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Genetic variability in response to clopidogrel therapy and its clinical implications

Journal: Thrombosis and Haemostasis
ISSN: 0340-6245

Contemporary issues in atherothrombosis

Issue: 2011: 105/Supplement 1
Pages: S55-S59

Genetic variability in response to clopidogrel therapy and its clinical implications

L. Yukhanyan (1), M. K. Freynhofer (1), J. Siller-Matula (2), K. Schrör (3), K. Huber (4)

(1) 3rd Department of Medicine, Cardiology and Emergency Medicine, Wilhelminenhospital, Vienna, Austria; (2) Department of Cardiology, Medical University of Vienna, Vienna, Austria; (3) Institute for Pharmacology und Clinical Pharmacology, Heinrich-Heine-Universität, Düsseldorf, Germany; (4) 3rd Medical Department with Cardiology and Emergency Medicine, Wilhelminen Hospital, Vienna, Austria


thrombosis, gene mutations, coronary syndrome, Antiplatelet agents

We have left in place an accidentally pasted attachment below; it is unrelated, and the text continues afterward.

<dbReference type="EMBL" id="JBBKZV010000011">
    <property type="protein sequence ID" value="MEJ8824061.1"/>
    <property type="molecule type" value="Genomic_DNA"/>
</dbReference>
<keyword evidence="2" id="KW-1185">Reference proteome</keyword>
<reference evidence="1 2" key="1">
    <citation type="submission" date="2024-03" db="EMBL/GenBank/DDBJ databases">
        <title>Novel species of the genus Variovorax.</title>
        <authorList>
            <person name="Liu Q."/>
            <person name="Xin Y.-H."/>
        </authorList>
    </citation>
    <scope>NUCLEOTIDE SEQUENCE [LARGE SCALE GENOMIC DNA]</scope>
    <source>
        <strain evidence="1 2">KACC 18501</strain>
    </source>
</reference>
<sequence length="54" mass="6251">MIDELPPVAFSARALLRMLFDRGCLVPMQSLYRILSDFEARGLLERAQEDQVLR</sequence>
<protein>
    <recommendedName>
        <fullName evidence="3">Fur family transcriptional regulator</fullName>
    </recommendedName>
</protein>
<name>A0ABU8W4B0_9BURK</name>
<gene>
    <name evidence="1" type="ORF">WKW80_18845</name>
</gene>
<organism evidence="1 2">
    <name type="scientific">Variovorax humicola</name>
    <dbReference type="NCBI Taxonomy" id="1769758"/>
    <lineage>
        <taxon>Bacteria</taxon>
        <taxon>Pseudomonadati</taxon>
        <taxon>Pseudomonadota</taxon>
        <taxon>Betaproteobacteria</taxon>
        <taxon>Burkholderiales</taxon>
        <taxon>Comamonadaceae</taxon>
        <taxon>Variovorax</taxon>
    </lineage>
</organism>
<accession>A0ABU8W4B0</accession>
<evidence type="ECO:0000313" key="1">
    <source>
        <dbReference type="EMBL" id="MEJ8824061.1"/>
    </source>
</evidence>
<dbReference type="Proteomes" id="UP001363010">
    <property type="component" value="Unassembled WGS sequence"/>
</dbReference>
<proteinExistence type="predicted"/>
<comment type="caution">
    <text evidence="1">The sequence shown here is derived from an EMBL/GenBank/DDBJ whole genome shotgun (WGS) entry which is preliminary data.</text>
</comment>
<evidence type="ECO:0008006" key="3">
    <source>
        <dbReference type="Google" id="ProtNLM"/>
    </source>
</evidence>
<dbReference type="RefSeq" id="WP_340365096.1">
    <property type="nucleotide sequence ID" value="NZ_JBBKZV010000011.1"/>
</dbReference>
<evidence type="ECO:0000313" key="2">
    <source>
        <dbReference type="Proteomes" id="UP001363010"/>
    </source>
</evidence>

This article concentrates on individual genetic differences responsible for variations of action of clopidogrel, which have been found to be partially responsible for increased cardiovascular events in patients with coronary artery disease under dual antiplatelet therapy. According to these results, genotyping for the relevant gene polymorphisms, especially for the CYP2C19 loss-of-function alleles, has been discussed to be an effective method of individualising and optimising clopidogrel treatment. However, due to the facts that 1) there are no prospective studies demonstrating a clinical benefit of personalising antiplatelet therapy based on genotyping; 2) CYP2C19 polymorphisms account for only approximately 12% of variability in clopidogrel platelet response; 3) the positive predictive value of CYP2C19 loss-of-function polymorphisms for cardiovascular events in patients with acute coronary syndrome undergoing percutaneous coronary intervention is only approximately 12% – 20%; 4) it is likely that other clinical factors and risk constellations might be of greater clinical importance; and 5) it is unknown whether a specific genetic polymorphism is capable of influencing outcome for the individual patient; genetic profiling cannot be recommended for routine use at present but will remain of considerable scientific interest.

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